Presentation on theme: "Kubla Khan Samuel Taylor Coleridge"— Presentation transcript:
1 Kubla Khan Samuel Taylor Coleridge AaronColeLukeDeVaughn
2 Why?We should continue to read Kubla Khan but it contains a large amount of both literary and emotional appeal. The imagery the Coleridge uses is beautiful and satisfies the emotions that he was trying to convey. This type of poetic sense should be studied to realize the full range of poetic possibilities.
3 Biographical factsRead a lot as a child; responded powerfully to literature.Wasn’t fond of his mother; negatively affected his future relationships to women.Attended Cambridge University; befriended Robert Southey and began studying radical politics.With Southey, Coleridge dreamt of creating a Unitarian society (in order to spread faith and universal brotherhood).Coleridge’s children and friendship with William Wordsworth added to his creativity.
4 SummaryKubla Khan begins by describing a very distinct setting. The "pleasure dome" is an oasis-like area where the people are peaceful and the scenery is lush and green. In stark contrast, Coleridge puts what is essentially a volcano on the edge of the pleasure dome. He then describes the process by which the volcanic section erupted and brought “prophecies of war” to the pleasure dome. Then he explores the ice caves in the pleasure dome, which is normally sunny. In the caves he hears a woman playing so beautifully that he would not mind dying. Then he warns other not to listen too it.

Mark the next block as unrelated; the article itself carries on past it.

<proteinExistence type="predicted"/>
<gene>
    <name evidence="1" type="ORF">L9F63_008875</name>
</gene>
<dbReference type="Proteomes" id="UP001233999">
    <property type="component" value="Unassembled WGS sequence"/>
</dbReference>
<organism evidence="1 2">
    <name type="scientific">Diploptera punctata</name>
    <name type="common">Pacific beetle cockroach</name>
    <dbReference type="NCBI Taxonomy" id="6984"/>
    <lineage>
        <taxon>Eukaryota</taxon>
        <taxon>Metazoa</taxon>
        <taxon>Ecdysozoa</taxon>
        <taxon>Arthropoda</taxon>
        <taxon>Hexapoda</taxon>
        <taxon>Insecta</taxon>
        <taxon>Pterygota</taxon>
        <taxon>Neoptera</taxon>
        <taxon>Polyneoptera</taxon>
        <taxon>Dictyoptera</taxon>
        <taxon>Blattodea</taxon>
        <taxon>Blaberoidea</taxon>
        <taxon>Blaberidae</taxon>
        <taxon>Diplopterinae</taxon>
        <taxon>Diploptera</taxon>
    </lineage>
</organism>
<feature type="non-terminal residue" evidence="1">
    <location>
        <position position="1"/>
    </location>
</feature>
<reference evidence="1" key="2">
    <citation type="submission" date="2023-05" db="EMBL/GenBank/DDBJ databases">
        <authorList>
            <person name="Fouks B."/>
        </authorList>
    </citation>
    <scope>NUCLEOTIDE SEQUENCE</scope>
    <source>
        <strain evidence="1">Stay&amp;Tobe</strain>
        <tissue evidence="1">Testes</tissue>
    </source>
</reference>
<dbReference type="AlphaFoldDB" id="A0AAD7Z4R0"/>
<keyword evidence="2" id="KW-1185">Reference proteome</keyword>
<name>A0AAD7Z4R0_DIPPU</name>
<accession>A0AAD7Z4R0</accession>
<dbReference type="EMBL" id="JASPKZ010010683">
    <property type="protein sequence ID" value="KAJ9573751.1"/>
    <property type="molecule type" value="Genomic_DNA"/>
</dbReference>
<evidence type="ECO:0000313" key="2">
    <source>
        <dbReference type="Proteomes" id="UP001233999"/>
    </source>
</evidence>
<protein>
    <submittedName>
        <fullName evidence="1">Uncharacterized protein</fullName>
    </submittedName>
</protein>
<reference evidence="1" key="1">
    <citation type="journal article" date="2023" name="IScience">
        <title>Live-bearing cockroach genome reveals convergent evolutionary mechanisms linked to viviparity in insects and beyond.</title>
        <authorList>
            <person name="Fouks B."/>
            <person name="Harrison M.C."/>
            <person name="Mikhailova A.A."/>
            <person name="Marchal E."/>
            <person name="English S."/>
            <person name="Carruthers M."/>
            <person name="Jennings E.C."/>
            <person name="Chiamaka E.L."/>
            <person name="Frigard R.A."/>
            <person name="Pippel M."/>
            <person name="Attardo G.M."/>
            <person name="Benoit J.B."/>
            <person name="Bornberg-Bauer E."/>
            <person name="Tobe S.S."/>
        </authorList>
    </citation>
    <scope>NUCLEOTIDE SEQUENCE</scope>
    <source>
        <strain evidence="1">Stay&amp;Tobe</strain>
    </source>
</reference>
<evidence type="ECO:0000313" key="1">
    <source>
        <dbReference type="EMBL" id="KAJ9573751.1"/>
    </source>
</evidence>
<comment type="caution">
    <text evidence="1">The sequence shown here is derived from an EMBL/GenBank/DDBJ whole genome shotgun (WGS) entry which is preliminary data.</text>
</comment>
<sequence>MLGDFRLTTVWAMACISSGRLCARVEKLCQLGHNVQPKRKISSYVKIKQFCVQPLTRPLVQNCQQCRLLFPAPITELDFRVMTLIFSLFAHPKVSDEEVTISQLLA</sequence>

5 Cont.Lyrical Ballads by Coleridge and Wordsworth showed their conflicting ideas about Romanticism.Coleridge grew sick as he became famous.Wrote our poem, Kubla Khan during an opium trip. (Woke up from deep sleep and transcribed his dream).Younger Romantic writers, like Mary Shelly, used Coleridge as inspirationColeridge used his work to simultaneously explore truth and imagination.
7 InterpretationIn Kubla Khan there was a stark contrast between the lush “Pleasure dome” and the volcanic area. The eruption of the volcanic area represents the war. This outside war effects the people inside the pleasure dome. True isolation is not possible.